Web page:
Figure 7 shows the double-combo list in action. In this example, the Eastern region is selected from the first list, and the corresponding territories are retrieved from the database and displayed in the second list. The Southern region is then selected from the first list, and its corresponding territories fill in the second list.

Figure 7: The double-combo list in action

As you can see in figure 7, we still have one job left: changing the selection list's appearance to make it more appealing. The second selection list's size expands as it is populated with options. We can fix this shift in size by applying a Cascading Style Sheet (CSS) rule to the element.

Applying Cascading Style Sheets

Cascading Style Sheets allow for changes in the visual properties of the selection element. We can change the font color, the font family, the width of the element, and so on. In figure 7 we saw that our second select element is initially only a few pixels wide since it contains no options. When the Eastern region is chosen from the first selection list, our second select element expands. This change of size is visually jarring and creates an unpleasant user experience.

The way to fix this issue is to set a width for the selection list:

<select name="ddlTerritory" style="width:200px"></select>

However, there may still be a problem if one of the displayed values is longer than the width we set. In Firefox, when the element is in focus the options under the drop-down list expand to display their entire text. However, in Microsoft Internet Explorer, the text is chopped off and is not visible to the user, as shown in figure 8.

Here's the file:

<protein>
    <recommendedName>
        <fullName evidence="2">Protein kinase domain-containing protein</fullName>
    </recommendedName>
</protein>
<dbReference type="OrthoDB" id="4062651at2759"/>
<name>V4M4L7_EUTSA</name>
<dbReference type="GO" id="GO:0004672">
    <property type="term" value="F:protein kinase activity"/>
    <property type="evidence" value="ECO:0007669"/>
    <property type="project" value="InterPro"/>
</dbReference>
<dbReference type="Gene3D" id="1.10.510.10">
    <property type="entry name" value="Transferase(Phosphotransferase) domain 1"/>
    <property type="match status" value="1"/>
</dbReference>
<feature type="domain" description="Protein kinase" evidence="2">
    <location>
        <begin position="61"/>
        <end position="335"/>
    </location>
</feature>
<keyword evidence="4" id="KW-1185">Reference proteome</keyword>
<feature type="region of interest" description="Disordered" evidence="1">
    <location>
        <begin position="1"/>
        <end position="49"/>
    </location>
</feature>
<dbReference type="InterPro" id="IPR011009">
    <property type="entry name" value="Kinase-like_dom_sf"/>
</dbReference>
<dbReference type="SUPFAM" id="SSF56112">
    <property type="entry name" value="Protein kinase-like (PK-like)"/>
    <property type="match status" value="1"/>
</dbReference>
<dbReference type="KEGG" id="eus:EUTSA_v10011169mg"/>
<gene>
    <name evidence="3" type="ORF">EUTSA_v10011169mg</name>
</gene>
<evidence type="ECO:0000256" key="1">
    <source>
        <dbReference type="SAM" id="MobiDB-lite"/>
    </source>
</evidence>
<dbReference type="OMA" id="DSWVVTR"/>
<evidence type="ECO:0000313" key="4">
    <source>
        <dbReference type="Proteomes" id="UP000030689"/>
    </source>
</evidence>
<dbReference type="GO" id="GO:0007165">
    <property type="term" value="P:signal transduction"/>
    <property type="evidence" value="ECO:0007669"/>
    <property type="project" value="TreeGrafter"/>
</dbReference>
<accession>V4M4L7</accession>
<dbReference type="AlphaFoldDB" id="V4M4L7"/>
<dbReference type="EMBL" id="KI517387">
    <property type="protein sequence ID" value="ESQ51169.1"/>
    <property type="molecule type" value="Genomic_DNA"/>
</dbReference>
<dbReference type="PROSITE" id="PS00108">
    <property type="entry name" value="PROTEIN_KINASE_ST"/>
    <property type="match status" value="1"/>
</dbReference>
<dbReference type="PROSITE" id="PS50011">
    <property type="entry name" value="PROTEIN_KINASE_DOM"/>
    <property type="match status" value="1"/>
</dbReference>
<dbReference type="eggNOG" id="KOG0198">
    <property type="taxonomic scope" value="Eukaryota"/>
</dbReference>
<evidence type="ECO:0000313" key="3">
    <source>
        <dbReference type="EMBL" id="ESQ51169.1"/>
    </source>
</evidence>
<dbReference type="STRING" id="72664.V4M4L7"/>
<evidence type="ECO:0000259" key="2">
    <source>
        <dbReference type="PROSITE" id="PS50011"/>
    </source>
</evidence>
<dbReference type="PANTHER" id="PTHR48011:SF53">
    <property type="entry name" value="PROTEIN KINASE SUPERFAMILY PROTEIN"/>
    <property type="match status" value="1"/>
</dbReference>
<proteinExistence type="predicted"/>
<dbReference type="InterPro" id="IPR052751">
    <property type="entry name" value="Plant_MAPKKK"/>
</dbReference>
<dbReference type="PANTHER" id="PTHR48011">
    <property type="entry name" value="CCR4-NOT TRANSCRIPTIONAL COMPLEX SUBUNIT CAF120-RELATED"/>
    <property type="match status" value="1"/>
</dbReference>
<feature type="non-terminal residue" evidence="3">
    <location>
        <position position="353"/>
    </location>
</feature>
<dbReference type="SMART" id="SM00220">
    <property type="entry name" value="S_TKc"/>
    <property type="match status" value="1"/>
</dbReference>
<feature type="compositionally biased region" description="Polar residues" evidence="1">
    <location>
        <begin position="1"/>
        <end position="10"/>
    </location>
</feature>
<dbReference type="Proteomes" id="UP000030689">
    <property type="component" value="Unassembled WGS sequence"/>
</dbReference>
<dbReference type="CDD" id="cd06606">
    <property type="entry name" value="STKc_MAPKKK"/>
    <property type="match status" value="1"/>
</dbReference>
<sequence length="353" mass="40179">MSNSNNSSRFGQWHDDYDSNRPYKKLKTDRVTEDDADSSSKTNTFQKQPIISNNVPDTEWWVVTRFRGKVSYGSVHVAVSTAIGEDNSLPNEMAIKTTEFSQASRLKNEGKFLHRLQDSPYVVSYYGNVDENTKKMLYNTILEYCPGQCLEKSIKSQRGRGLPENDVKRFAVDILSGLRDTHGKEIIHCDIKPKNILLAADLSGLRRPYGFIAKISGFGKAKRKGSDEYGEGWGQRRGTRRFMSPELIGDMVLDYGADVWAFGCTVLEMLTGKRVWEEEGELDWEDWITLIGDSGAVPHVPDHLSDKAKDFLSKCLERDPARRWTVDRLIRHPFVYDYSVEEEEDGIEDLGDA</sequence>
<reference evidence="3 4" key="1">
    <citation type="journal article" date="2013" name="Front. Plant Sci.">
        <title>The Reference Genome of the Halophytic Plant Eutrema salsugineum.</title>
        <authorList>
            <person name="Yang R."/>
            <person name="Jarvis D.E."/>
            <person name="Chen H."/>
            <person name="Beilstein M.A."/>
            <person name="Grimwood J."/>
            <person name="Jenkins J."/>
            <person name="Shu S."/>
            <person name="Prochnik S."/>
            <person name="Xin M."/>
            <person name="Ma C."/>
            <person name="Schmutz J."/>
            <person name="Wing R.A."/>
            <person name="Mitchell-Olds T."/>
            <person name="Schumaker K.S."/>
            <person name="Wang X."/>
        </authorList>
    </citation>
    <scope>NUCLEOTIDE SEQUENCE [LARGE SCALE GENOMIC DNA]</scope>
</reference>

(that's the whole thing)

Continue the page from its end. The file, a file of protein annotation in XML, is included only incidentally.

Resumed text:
Figure 8: Cross-browser differences in how a select element is rendered

To avoid the problem with Internet Explorer, we need to set the width of the selection list to the width of the longest option. Most of the time the only way to determine the number of pixels required to show the content is by trial and error.

Some developers use browser-specific hacks in their CSS only to set the width wider for IE:


Internet Explorer recognizes the width with the underscore, while other browsers ignore it. Therefore, IE's selection box will be 250 pixels wide, while the other browsers' selection width will be 100 pixels wide. However, it's inadvisable to rely on browser bugs such as this one, as they may be fixed in a future version of the browser and break the way your page is displayed.

Our next article, to be published on January 18th will look at ways to add more advanced features to our double-combo script.

About the Authors

Dave Crane has pushed the boundaries of DHTML, and latterly Ajax, on digital TV set-top boxes, in home automation and banking and financial systems. He lives in Gloucestershire, UK.

Eric Pascarello is an ASP.NET developer and a moderator of the HTML and JavaScript forum at JavaRanch. He lives in Laurel, MD.

Darren James is the architect of the opensource Rico project. He lives in Sunnyvale, CA.

About the Book

Ajax in Action
By Dave Crane, Eric Pascarello, and Darren James

Published: October, 2005, Paperback: 680 pages
Published by Manning Publications Co.
ISBN: 1932394613
Retail price: $44.95
This material is from Chapter 9 of the book.

Page 3 of 3

Comment and Contribute


(Maximum characters: 1200). You have characters left.



Enterprise Development Update

Don't miss an article. Subscribe to our newsletter below.

Sitemap | Contact Us

Thanks for your registration, follow us on our social networks to keep up-to-date
Rocket Fuel